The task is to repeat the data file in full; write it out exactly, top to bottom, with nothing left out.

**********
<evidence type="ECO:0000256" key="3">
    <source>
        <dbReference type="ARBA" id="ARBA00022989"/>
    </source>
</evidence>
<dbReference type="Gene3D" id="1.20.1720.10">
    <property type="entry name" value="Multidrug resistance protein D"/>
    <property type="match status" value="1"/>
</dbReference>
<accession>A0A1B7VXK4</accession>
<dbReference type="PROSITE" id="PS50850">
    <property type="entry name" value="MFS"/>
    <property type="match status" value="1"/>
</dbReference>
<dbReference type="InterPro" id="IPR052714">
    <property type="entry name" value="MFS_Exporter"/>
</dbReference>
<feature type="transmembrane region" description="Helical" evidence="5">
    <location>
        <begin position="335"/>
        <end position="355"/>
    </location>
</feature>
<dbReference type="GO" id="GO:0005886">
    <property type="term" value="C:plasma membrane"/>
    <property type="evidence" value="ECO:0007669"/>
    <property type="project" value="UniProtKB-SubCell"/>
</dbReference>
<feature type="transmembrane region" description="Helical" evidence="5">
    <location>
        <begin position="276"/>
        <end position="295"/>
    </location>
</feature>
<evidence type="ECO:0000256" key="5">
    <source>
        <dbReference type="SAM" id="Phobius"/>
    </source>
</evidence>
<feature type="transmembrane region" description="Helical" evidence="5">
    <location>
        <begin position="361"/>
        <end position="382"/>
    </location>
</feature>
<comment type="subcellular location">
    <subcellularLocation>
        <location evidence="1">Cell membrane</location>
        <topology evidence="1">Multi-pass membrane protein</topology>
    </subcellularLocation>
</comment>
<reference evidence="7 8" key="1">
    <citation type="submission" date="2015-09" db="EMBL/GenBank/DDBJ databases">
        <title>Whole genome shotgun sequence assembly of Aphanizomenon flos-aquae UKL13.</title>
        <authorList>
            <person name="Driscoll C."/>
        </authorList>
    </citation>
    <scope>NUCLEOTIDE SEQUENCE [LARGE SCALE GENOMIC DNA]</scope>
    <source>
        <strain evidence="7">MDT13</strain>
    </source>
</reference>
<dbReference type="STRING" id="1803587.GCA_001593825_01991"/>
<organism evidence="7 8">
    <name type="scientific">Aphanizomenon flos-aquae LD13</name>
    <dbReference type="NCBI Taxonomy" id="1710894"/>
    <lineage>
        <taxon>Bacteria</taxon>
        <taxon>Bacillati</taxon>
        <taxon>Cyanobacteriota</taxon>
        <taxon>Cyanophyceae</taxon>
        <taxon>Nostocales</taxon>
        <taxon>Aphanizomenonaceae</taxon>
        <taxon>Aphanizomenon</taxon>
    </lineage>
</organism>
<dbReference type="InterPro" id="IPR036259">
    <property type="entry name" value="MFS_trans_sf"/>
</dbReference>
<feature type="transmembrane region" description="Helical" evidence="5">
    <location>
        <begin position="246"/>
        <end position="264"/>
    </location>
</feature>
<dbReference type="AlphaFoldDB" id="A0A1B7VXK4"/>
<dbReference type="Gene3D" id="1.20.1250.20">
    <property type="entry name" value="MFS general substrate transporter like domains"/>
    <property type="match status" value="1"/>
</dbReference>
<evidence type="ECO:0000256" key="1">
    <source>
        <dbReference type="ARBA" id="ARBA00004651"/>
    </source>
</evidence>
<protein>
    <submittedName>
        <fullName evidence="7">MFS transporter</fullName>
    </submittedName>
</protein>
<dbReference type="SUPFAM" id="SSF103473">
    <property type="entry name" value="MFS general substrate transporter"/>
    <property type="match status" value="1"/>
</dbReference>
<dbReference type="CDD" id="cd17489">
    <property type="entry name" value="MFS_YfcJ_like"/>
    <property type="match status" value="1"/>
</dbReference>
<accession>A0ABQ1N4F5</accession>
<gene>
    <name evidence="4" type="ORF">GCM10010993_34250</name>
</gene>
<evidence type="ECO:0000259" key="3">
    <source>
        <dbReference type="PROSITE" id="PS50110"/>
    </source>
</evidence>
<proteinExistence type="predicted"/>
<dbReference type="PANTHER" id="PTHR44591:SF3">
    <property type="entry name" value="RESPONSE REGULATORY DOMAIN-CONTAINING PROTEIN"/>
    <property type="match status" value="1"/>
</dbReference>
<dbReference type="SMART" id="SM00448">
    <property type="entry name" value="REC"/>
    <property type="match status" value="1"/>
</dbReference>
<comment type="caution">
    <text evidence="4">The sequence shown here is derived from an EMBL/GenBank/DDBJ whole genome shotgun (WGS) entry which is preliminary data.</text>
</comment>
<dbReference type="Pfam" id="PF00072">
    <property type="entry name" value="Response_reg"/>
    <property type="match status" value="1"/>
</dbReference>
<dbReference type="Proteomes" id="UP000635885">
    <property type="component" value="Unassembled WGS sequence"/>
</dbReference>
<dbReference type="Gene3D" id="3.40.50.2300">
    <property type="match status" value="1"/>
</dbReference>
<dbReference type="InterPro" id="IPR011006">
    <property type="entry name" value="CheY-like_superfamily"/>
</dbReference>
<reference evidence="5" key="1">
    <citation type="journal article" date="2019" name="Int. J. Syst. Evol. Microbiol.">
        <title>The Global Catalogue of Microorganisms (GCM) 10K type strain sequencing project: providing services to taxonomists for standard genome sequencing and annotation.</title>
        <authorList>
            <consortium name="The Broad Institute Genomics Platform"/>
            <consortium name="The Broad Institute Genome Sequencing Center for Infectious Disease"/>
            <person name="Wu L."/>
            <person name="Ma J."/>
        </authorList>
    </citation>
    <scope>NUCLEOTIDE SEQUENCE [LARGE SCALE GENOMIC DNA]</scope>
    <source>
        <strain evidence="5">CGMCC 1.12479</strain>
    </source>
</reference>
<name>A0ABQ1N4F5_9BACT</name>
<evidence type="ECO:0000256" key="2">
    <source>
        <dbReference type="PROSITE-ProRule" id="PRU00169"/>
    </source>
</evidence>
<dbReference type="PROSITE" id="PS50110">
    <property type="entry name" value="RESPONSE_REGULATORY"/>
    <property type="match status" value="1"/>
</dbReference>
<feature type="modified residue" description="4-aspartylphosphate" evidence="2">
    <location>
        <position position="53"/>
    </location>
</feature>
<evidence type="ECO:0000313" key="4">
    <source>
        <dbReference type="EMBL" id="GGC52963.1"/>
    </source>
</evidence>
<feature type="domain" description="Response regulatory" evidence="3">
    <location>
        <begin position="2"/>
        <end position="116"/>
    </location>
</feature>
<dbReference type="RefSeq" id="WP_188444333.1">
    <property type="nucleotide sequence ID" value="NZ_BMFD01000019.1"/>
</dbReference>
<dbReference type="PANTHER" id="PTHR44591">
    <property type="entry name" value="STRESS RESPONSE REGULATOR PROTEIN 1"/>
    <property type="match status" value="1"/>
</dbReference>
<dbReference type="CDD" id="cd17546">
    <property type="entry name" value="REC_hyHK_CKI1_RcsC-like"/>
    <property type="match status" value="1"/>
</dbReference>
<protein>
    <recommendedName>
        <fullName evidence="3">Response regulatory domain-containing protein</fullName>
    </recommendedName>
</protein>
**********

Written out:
<evidence type="ECO:0000256" key="3">
    <source>
        <dbReference type="ARBA" id="ARBA00022989"/>
    </source>
</evidence>
<dbReference type="Gene3D" id="1.20.1720.10">
    <property type="entry name" value="Multidrug resistance protein D"/>
    <property type="match status" value="1"/>
</dbReference>
<accession>A0A1B7VXK4</accession>
<dbReference type="PROSITE" id="PS50850">
    <property type="entry name" value="MFS"/>
    <property type="match status" value="1"/>
</dbReference>
<dbReference type="InterPro" id="IPR052714">
    <property type="entry name" value="MFS_Exporter"/>
</dbReference>
<feature type="transmembrane region" description="Helical" evidence="5">
    <location>
        <begin position="335"/>
        <end position="355"/>
    </location>
</feature>
<dbReference type="GO" id="GO:0005886">
    <property type="term" value="C:plasma membrane"/>
    <property type="evidence" value="ECO:0007669"/>
    <property type="project" value="UniProtKB-SubCell"/>
</dbReference>
<feature type="transmembrane region" description="Helical" evidence="5">
    <location>
        <begin position="276"/>
        <end position="295"/>
    </location>
</feature>
<evidence type="ECO:0000256" key="5">
    <source>
        <dbReference type="SAM" id="Phobius"/>
    </source>
</evidence>
<feature type="transmembrane region" description="Helical" evidence="5">
    <location>
        <begin position="361"/>
        <end position="382"/>
    </location>
</feature>
<comment type="subcellular location">
    <subcellularLocation>
        <location evidence="1">Cell membrane</location>
        <topology evidence="1">Multi-pass membrane protein</topology>
    </subcellularLocation>
</comment>
<reference evidence="7 8" key="1">
    <citation type="submission" date="2015-09" db="EMBL/GenBank/DDBJ databases">
        <title>Whole genome shotgun sequence assembly of Aphanizomenon flos-aquae UKL13.</title>
        <authorList>
            <person name="Driscoll C."/>
        </authorList>
    </citation>
    <scope>NUCLEOTIDE SEQUENCE [LARGE SCALE GENOMIC DNA]</scope>
    <source>
        <strain evidence="7">MDT13</strain>
    </source>
</reference>
<dbReference type="STRING" id="1803587.GCA_001593825_01991"/>
<organism evidence="7 8">
    <name type="scientific">Aphanizomenon flos-aquae LD13</name>
    <dbReference type="NCBI Taxonomy" id="1710894"/>
    <lineage>
        <taxon>Bacteria</taxon>
        <taxon>Bacillati</taxon>
        <taxon>Cyanobacteriota</taxon>
        <taxon>Cyanophyceae</taxon>
        <taxon>Nostocales</taxon>
        <taxon>Aphanizomenonaceae</taxon>
        <taxon>Aphanizomenon</taxon>
    </lineage>
</organism>
<dbReference type="InterPro" id="IPR036259">
    <property type="entry name" value="MFS_trans_sf"/>
</dbReference>
<feature type="transmembrane region" description="Helical" evidence="5">
    <location>
        <begin position="246"/>
        <end position="264"/>
    </location>
</feature>
<dbReference type="AlphaFoldDB" id="A0A1B7VXK4"/>
<dbReference type="Gene3D" id="1.20.1250.20">
    <property type="entry name" value="MFS general substrate transporter like domains"/>
    <property type="match status" value="1"/>
</dbReference>
<evidence type="ECO:0000256" key="1">
    <source>
        <dbReference type="ARBA" id="ARBA00004651"/>
    </source>
</evidence>
<protein>
    <submittedName>
        <fullName evidence="7">MFS transporter</fullName>
    </submittedName>
</protein>
<dbReference type="SUPFAM" id="SSF103473">
    <property type="entry name" value="MFS general substrate transporter"/>
    <property type="match status" value="1"/>
</dbReference>
<dbReference type="CDD" id="cd17489">
    <property type="entry name" value="MFS_YfcJ_like"/>
    <property type="match status" value="1"/>
</dbReference>
<accession>A0ABQ1N4F5</accession>
<gene>
    <name evidence="4" type="ORF">GCM10010993_34250</name>
</gene>
<evidence type="ECO:0000259" key="3">
    <source>
        <dbReference type="PROSITE" id="PS50110"/>
    </source>
</evidence>
<proteinExistence type="predicted"/>
<dbReference type="PANTHER" id="PTHR44591:SF3">
    <property type="entry name" value="RESPONSE REGULATORY DOMAIN-CONTAINING PROTEIN"/>
    <property type="match status" value="1"/>
</dbReference>
<dbReference type="SMART" id="SM00448">
    <property type="entry name" value="REC"/>
    <property type="match status" value="1"/>
</dbReference>
<comment type="caution">
    <text evidence="4">The sequence shown here is derived from an EMBL/GenBank/DDBJ whole genome shotgun (WGS) entry which is preliminary data.</text>
</comment>
<dbReference type="Pfam" id="PF00072">
    <property type="entry name" value="Response_reg"/>
    <property type="match status" value="1"/>
</dbReference>
<dbReference type="Proteomes" id="UP000635885">
    <property type="component" value="Unassembled WGS sequence"/>
</dbReference>
<dbReference type="Gene3D" id="3.40.50.2300">
    <property type="match status" value="1"/>
</dbReference>
<dbReference type="InterPro" id="IPR011006">
    <property type="entry name" value="CheY-like_superfamily"/>
</dbReference>
<reference evidence="5" key="1">
    <citation type="journal article" date="2019" name="Int. J. Syst. Evol. Microbiol.">
        <title>The Global Catalogue of Microorganisms (GCM) 10K type strain sequencing project: providing services to taxonomists for standard genome sequencing and annotation.</title>
        <authorList>
            <consortium name="The Broad Institute Genomics Platform"/>
            <consortium name="The Broad Institute Genome Sequencing Center for Infectious Disease"/>
            <person name="Wu L."/>
            <person name="Ma J."/>
        </authorList>
    </citation>
    <scope>NUCLEOTIDE SEQUENCE [LARGE SCALE GENOMIC DNA]</scope>
    <source>
        <strain evidence="5">CGMCC 1.12479</strain>
    </source>
</reference>
<name>A0ABQ1N4F5_9BACT</name>
<evidence type="ECO:0000256" key="2">
    <source>
        <dbReference type="PROSITE-ProRule" id="PRU00169"/>
    </source>
</evidence>
<dbReference type="PROSITE" id="PS50110">
    <property type="entry name" value="RESPONSE_REGULATORY"/>
    <property type="match status" value="1"/>
</dbReference>
<feature type="modified residue" description="4-aspartylphosphate" evidence="2">
    <location>
        <position position="53"/>
    </location>
</feature>
<evidence type="ECO:0000313" key="4">
    <source>
        <dbReference type="EMBL" id="GGC52963.1"/>
    </source>
</evidence>
<feature type="domain" description="Response regulatory" evidence="3">
    <location>
        <begin position="2"/>
        <end position="116"/>
    </location>
</feature>
<dbReference type="RefSeq" id="WP_188444333.1">
    <property type="nucleotide sequence ID" value="NZ_BMFD01000019.1"/>
</dbReference>
<dbReference type="PANTHER" id="PTHR44591">
    <property type="entry name" value="STRESS RESPONSE REGULATOR PROTEIN 1"/>
    <property type="match status" value="1"/>
</dbReference>
<dbReference type="CDD" id="cd17546">
    <property type="entry name" value="REC_hyHK_CKI1_RcsC-like"/>
    <property type="match status" value="1"/>
</dbReference>
<protein>
    <recommendedName>
        <fullName evidence="3">Response regulatory domain-containing protein</fullName>
    </recommendedName>
</protein>